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14 September 2010

Album Review: Bloody Knives. Burn It All Down.

Artist: Bloody Knives.
Album Title: Burn It All Down.
Label: Killredrocket Records.
Release Date: June 29, 2010.

Bloody Knives
is Preston Maddox and Jake McCown (both of whom were founding members of the psychedelic/shoegaze act The Joy Bus), and the band is based in Austin, Texas. Built on a foundation of psychedelia, punk, metal, shoegaze, and electronica, their music is a rollercoaster ride of amazing soundscapes and various neuroses not meant for the faint of heart. The band has one previous release, the excellent Bloody Knives EP (released in October 2009) and Burn It All Down is the band's first full length release. I tend to gravitate toward darker gaze, with gripping beats that could soundtrack a heart pumping chase through a back alley, and Bloody Knives certainly deliver in that capacity. With a name like "Bloody Knives", and an album called Burn It All Down, let's just jump right into the arson and sado-masochism, shall we? With this new full length, Bloody Knives take us for a trip into the darker, more dangerous side of gaze. Let's do this thing.

The album opens with "Tell Me I'm Wrong", an explosive electronic maelstrom that's both catchy and sinister. The lyrics consist of scorned realizations like: "Gave it away/gave it to you/and now it's gone/tell me I'm wrong" set against a backdrop of electronic programming that would be right at home in a horror-imbued video game. This first track certainly sets the tone for the rest of the album. Let's go further down the rabbit hole, shall we?

The album really starts to hit its stride by track three, "You Know You Will". Equal parts punk and electro, with an almost industrial edge to it, these guys aren't fucking around. They mean business. This track has so much attitude and energy, one almost needs to sit down. Or better yet, one needs to hop in the car and speed down a dark highway. An army of pissed off robots couldn't hope to make a racket this awesome. Nightmarish lyrics like: "Coming closer in/where you can't know you will" are delivered in an almost languid way amid the violent whirlpool of sounds, and the juxtaposition works so well. Despite the ever-growing bedlam, the shoegaze undercurrent still runs through it, some blurry sort of ambience that is buried deep but always there, and I think that's what I love so much about Bloody Knives. The craftsmanship is truly impeccable.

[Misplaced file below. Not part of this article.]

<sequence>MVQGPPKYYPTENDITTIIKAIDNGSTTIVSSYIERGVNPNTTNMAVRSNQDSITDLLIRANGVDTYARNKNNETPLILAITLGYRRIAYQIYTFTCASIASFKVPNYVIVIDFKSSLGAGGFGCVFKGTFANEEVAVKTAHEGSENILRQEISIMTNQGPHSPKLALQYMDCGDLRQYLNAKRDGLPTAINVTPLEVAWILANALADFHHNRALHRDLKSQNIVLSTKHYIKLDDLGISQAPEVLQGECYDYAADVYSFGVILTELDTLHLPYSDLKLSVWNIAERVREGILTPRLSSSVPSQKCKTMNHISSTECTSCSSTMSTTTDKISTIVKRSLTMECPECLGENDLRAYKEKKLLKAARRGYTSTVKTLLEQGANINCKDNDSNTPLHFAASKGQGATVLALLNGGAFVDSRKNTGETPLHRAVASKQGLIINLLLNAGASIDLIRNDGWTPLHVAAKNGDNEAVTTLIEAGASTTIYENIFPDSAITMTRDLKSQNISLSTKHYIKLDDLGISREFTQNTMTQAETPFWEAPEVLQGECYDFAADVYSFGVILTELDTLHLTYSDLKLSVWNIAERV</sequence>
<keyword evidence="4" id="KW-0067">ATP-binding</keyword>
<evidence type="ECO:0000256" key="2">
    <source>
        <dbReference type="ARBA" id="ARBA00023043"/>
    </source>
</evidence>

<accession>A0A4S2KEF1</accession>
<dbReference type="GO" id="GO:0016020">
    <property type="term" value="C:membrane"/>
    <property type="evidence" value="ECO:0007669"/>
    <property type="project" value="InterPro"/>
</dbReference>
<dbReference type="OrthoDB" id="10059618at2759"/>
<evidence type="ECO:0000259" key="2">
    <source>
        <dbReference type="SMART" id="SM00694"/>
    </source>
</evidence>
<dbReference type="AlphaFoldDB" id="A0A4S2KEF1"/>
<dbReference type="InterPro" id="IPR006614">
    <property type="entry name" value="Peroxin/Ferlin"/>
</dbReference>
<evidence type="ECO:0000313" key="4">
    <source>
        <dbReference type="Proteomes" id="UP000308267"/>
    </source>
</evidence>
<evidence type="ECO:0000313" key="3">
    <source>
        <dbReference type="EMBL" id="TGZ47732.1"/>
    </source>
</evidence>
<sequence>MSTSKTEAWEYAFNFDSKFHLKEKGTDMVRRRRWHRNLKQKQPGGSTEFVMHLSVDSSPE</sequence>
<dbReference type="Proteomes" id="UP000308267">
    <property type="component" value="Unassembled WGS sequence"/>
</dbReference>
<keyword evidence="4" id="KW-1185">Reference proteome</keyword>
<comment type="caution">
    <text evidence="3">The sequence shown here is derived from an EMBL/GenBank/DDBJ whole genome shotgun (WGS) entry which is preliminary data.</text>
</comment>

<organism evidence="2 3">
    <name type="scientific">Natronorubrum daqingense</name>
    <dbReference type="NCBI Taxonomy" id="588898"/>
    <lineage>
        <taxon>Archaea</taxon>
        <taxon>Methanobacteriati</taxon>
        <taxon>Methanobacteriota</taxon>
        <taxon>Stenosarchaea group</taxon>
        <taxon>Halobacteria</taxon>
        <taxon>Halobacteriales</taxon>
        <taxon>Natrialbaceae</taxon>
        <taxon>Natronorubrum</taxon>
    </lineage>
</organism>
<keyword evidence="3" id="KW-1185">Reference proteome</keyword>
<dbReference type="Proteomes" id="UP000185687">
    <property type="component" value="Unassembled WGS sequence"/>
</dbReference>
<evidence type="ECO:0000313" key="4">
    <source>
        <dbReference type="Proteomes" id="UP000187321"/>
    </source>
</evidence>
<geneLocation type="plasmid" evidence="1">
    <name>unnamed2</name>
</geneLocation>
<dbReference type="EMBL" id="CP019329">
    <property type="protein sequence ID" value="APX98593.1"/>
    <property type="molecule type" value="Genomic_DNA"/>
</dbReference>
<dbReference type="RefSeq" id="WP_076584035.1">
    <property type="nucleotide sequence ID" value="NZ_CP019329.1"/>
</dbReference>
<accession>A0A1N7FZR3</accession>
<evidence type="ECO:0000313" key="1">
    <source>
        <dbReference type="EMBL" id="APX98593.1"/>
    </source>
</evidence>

Track 5, "No One Hears", slows things down just a bit, and carries with it a sort of disquiet that is nothing short of unsettling, with a gloriously loud cascade of guitar noise and cold synth lines that certainly drive home the lyric "Your silent scream/no one hears" and also perfectly sets the stage for the next track, "Hands Around My Neck".